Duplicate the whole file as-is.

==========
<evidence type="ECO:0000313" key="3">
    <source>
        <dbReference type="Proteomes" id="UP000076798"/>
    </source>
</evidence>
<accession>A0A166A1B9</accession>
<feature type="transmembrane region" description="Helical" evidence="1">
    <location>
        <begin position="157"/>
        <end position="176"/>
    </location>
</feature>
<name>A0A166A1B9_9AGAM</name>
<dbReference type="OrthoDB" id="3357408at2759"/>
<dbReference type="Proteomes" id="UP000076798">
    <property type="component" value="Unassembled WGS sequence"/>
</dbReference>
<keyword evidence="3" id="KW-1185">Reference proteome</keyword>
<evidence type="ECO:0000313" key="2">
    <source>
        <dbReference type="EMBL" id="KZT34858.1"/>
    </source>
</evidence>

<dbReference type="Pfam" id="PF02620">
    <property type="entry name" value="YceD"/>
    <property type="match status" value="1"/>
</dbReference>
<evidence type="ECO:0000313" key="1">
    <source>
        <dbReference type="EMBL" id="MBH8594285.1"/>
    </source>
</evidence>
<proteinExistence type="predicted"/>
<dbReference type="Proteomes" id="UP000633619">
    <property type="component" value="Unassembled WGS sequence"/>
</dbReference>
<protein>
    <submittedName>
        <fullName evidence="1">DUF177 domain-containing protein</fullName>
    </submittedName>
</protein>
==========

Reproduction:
<evidence type="ECO:0000313" key="3">
    <source>
        <dbReference type="Proteomes" id="UP000076798"/>
    </source>
</evidence>
<accession>A0A166A1B9</accession>
<feature type="transmembrane region" description="Helical" evidence="1">
    <location>
        <begin position="157"/>
        <end position="176"/>
    </location>
</feature>
<name>A0A166A1B9_9AGAM</name>
<dbReference type="OrthoDB" id="3357408at2759"/>
<dbReference type="Proteomes" id="UP000076798">
    <property type="component" value="Unassembled WGS sequence"/>
</dbReference>
<keyword evidence="3" id="KW-1185">Reference proteome</keyword>
<evidence type="ECO:0000313" key="2">
    <source>
        <dbReference type="EMBL" id="KZT34858.1"/>
    </source>
</evidence>

<dbReference type="Pfam" id="PF02620">
    <property type="entry name" value="YceD"/>
    <property type="match status" value="1"/>
</dbReference>
<evidence type="ECO:0000313" key="1">
    <source>
        <dbReference type="EMBL" id="MBH8594285.1"/>
    </source>
</evidence>
<proteinExistence type="predicted"/>
<dbReference type="Proteomes" id="UP000633619">
    <property type="component" value="Unassembled WGS sequence"/>
</dbReference>
<protein>
    <submittedName>
        <fullName evidence="1">DUF177 domain-containing protein</fullName>
    </submittedName>
</protein>